Accessibility Houses of Worship

Jerry Lamb, who has a spine condition, talks to Pastor Adam Kelchner at Camden First United Methodist Church on Dec. 8, 2022, in Camden, Tenn. The church at the urging of the pastor recently had a couple pews cut in half so Jerry, and anyone else who uses a wheelchair, walker or other aid, can still sit with the rest of the congregation.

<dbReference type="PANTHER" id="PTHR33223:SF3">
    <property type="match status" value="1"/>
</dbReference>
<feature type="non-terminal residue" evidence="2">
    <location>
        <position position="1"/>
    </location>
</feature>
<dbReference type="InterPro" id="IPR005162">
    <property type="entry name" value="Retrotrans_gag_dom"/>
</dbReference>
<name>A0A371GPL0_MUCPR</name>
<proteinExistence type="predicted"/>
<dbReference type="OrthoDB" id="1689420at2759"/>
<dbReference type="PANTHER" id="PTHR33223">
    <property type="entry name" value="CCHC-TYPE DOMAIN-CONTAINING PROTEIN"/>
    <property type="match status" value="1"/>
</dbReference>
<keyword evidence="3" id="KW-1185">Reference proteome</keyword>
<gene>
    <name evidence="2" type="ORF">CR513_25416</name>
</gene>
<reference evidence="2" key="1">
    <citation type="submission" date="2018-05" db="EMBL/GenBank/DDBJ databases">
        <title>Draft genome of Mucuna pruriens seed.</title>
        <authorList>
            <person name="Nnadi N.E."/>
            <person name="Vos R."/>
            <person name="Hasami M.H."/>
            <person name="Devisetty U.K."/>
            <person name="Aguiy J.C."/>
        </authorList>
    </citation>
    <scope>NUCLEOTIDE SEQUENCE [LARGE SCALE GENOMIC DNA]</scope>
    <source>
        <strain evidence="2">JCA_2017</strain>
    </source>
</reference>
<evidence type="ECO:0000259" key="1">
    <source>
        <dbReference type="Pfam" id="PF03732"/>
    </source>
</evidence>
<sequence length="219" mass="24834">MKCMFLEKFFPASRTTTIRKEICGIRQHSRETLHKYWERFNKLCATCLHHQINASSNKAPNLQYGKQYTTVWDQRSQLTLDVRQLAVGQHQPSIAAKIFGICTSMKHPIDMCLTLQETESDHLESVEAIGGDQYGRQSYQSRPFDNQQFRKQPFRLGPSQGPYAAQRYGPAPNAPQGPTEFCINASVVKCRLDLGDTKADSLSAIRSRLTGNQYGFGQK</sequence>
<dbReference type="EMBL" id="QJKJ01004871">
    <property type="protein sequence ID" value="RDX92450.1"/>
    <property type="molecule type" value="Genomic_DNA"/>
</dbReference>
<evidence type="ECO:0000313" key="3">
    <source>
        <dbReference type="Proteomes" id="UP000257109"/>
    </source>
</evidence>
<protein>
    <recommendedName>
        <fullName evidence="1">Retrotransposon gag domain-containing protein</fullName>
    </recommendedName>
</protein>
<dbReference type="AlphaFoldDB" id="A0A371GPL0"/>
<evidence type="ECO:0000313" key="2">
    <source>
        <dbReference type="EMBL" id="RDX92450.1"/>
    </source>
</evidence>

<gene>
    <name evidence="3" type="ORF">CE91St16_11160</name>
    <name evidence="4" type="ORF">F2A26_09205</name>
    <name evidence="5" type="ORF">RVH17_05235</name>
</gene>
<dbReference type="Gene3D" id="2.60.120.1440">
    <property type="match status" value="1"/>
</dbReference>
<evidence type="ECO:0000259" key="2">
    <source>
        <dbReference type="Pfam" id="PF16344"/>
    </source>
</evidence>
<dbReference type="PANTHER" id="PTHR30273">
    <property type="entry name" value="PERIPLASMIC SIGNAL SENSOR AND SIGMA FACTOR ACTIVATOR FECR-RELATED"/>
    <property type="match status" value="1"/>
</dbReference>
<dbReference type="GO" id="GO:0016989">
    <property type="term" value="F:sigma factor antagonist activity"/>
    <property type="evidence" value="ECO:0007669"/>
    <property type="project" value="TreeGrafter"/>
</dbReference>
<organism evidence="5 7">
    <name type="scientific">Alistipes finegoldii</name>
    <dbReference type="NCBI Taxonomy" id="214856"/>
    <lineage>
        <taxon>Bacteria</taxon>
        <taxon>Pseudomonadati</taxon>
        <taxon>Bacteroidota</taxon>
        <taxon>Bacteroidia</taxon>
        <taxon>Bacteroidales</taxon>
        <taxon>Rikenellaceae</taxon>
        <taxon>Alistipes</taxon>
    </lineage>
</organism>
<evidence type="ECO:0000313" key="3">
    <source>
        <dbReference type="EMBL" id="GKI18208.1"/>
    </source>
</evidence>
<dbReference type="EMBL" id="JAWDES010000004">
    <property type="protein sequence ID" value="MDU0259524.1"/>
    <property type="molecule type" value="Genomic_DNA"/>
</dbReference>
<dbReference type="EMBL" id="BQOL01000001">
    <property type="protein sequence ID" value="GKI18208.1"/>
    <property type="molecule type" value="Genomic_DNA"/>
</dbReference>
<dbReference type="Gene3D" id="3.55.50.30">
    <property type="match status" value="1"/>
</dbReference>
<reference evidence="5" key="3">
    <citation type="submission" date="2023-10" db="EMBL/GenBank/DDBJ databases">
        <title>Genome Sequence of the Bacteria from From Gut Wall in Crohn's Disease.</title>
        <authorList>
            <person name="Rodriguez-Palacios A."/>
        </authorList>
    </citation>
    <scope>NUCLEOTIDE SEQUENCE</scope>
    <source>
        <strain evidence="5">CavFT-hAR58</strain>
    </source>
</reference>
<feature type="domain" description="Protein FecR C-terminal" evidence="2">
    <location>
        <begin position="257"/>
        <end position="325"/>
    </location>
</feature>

NASHVILLE, Tennessee — Jerry Lamb could not maneuver his wheelchair into the rows of pews at his church. It wouldn’t fit. Nor could he sit in the aisles without awkwardly blocking the way.

So he adapted. It’s a regular part of his new life with limited mobility that requires near-constant calculations of how to navigate a world no longer set up for him. That included his longtime church in Camden, Tennessee – one of the many U.S. houses of worship with accessibility limitations.

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